The University of Texas at Austin will be a key player in LaserNetUS, a new national network of institutions operating high-intensity, ultrafast lasers.
The overall project, funded over two years with $6.8 million from the U.S. Department of Energy’s Office of Fusion Energy Sciences, aims to help boost the country's global competitiveness in high-intensity laser research.
UT Austin is home to one of the most powerful lasers in the country, the Texas Petawatt Laser. The university will receive $1.2 million to fund its part of the network.
"UT Austin has become one of the international leaders in research with ultra-intense lasers, having operated one of the highest-power lasers in the world for the past 10 years," says Todd Ditmire, director of UT Austin’s Center for High Energy Density Science, which houses the Texas Petawatt Laser.
"We can play a major role in the new LaserNetUS network with our established record of leadership in this exciting field of science."
High-intensity lasers have a broad range of applications in basic research, manufacturing, and medicine.
For example, they can be used to re-create some of the most extreme conditions in the universe, such as those found in supernova explosions and near black holes. They can generate particles for high-energy physics research or intense X-ray pulses to probe matter as it evolves on ultrafast time scales.
They are also promising in many potential technological areas such as generating intense neutron bursts to evaluate aging aircraft components, precisely cutting materials or potentially delivering tightly focused radiation therapy to cancer tumors.
LaserNetUS includes the most powerful lasers in the United States, some of which have powers approaching or exceeding a petawatt. Petawatt lasers generate light with at least a million billion watts of power, or nearly 100 times the output of all the world's power plants — but only in the briefest of bursts.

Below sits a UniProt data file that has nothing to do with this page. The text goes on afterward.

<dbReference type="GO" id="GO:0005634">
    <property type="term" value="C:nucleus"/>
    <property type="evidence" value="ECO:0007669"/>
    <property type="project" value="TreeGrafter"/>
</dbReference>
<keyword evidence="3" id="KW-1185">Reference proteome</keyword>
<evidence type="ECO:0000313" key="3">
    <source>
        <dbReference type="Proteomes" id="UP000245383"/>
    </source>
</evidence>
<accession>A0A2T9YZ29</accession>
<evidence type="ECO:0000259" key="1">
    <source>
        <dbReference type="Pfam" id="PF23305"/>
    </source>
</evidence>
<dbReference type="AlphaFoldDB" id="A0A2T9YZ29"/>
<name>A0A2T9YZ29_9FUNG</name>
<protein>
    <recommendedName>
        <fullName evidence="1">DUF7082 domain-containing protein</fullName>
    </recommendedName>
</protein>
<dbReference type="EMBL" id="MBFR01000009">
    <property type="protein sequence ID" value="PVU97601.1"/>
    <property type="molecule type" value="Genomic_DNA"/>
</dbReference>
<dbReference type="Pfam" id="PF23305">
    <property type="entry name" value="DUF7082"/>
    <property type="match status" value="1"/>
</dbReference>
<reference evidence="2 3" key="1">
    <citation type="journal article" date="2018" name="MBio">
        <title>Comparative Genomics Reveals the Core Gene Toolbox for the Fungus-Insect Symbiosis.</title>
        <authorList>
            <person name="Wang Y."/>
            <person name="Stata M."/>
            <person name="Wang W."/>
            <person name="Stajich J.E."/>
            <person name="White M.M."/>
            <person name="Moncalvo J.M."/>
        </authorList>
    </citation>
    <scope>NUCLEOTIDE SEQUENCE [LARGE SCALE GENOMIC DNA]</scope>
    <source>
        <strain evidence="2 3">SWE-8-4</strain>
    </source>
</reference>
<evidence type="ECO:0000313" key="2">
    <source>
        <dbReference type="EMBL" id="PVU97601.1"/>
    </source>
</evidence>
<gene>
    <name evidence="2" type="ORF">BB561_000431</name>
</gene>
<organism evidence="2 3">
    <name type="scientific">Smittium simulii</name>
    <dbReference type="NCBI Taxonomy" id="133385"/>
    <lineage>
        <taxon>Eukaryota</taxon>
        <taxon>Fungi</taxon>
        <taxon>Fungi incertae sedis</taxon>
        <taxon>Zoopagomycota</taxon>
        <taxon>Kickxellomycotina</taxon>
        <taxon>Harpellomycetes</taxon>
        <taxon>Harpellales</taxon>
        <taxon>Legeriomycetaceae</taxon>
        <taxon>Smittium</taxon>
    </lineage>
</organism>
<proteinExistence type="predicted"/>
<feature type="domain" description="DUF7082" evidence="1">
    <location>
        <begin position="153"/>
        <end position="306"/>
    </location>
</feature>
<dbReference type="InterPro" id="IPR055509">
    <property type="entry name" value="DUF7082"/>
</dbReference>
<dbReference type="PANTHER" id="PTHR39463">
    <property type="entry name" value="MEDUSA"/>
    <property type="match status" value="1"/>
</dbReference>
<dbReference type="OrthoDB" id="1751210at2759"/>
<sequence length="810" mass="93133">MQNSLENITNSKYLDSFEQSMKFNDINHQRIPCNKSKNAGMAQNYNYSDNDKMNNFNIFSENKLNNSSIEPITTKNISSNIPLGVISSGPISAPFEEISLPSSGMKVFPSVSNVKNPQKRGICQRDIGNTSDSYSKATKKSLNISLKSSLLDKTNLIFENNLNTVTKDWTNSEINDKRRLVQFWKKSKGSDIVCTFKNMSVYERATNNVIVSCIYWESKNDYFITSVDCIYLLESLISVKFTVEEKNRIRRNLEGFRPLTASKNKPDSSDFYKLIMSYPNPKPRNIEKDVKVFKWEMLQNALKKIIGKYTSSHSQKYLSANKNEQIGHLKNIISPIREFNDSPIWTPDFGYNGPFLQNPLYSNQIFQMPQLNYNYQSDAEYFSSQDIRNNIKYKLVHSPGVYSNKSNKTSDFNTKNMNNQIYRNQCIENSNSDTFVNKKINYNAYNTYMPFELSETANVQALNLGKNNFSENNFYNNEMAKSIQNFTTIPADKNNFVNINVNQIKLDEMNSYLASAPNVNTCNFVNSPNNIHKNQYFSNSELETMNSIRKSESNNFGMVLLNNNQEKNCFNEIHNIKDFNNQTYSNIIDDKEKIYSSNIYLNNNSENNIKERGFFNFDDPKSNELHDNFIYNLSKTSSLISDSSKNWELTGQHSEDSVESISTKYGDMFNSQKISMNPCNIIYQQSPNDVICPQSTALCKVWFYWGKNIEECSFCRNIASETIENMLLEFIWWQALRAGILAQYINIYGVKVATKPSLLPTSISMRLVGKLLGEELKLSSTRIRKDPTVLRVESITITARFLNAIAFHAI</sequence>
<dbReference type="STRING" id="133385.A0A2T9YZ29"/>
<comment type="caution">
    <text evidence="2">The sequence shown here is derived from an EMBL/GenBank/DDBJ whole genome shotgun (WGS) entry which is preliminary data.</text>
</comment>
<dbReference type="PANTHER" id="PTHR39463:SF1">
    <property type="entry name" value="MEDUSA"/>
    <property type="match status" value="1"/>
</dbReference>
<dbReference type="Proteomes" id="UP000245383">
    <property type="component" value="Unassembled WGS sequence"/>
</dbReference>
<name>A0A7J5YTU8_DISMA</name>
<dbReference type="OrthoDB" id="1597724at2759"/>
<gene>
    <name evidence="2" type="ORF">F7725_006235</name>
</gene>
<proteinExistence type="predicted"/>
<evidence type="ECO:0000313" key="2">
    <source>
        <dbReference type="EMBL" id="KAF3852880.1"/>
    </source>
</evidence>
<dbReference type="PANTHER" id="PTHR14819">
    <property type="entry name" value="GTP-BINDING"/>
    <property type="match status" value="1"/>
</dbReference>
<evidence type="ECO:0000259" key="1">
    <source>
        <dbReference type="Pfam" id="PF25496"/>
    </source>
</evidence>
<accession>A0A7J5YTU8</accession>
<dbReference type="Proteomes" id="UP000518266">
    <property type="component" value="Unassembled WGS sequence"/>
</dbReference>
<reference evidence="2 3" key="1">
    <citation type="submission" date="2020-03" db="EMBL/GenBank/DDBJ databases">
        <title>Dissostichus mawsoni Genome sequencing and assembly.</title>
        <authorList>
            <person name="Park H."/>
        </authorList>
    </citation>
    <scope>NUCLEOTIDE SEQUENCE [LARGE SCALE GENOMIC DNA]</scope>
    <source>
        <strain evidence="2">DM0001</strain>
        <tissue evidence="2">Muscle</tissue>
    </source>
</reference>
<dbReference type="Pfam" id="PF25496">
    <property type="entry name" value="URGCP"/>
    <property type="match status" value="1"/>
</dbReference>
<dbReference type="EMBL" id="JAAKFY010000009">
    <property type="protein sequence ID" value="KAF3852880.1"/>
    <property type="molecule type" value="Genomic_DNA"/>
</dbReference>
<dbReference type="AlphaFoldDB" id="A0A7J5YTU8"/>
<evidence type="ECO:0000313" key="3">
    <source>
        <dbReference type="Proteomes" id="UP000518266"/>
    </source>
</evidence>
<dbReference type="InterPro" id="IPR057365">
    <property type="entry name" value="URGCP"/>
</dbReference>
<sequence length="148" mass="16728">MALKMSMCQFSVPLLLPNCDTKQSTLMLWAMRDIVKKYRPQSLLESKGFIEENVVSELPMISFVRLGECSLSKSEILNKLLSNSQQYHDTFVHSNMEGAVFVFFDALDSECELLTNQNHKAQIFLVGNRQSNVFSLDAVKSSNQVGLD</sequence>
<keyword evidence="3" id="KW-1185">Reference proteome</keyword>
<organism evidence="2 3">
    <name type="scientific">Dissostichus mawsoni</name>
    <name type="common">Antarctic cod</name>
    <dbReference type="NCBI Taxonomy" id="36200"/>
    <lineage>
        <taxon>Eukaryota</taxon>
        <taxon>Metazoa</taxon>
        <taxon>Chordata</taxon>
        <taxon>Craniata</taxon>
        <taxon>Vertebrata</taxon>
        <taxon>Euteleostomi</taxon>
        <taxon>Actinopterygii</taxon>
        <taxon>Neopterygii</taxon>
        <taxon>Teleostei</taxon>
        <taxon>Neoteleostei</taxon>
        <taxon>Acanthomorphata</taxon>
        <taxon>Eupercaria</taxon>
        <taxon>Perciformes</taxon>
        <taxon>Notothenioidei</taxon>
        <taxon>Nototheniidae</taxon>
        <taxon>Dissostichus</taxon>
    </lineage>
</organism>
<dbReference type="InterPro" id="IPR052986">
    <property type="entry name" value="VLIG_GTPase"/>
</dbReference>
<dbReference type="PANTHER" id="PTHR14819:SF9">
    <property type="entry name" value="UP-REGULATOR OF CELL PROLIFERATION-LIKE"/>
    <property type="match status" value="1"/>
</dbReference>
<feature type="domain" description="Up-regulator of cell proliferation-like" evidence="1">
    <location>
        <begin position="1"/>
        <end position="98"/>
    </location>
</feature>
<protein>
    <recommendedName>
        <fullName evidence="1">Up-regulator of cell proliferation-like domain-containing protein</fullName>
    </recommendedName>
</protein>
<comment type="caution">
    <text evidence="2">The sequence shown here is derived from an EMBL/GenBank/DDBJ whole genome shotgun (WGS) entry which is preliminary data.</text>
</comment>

Using the technology pioneered by two of the winners of this year's Nobel Prize in physics, called chirped pulse amplification, these lasers fire off ultrafast bursts of light shorter than a tenth of a trillionth of a second.
"I am particularly excited to lead the Texas Petawatt science effort into the next phase of research under this new, LaserNetUS funding," says Ditmire.
"This funding will enable us to collaborate with some of the leading optical and plasma physics scientists from around the U.S."
LaserNetUS will provide U.S. scientists increased access to the unique high-intensity laser facilities at nine institutions: UT Austin, The Ohio State University, Colorado State University, the University of Michigan, University of Nebraska-Lincoln, University of Rochester, SLAC National Accelerator Laboratory, Lawrence Berkeley National Laboratory, and Lawrence Livermore National Laboratory.
The U.S. was the dominant innovator and user of high-intensity laser technology in the 1990s, but now Europe and Asia have taken the lead, according to a recent report from the National Academies of Sciences, Engineering and Medicine titled "Opportunities in Intense Ultrafast Lasers: Reaching for the Brightest Light."
Currently, 80 to 90 percent of the world's high-intensity ultrafast laser systems are overseas, and all of the highest-power research lasers currently in construction or already built are also overseas. The report's authors recommended establishing a national network of laser facilities to emulate successful efforts in Europe. LaserNetUS was established for exactly that purpose.
The Office of Fusion Energy Sciences is a part of the Department of Energy's Office of Science.
LaserNetUS will hold a nationwide call for proposals for access to the network's facilities. The proposals will be peer reviewed by an independent panel. This call will allow any researcher in the U.S. to get time on one of the high-intensity lasers at the LaserNetUS host institutions.
Source: University of Texas at Austin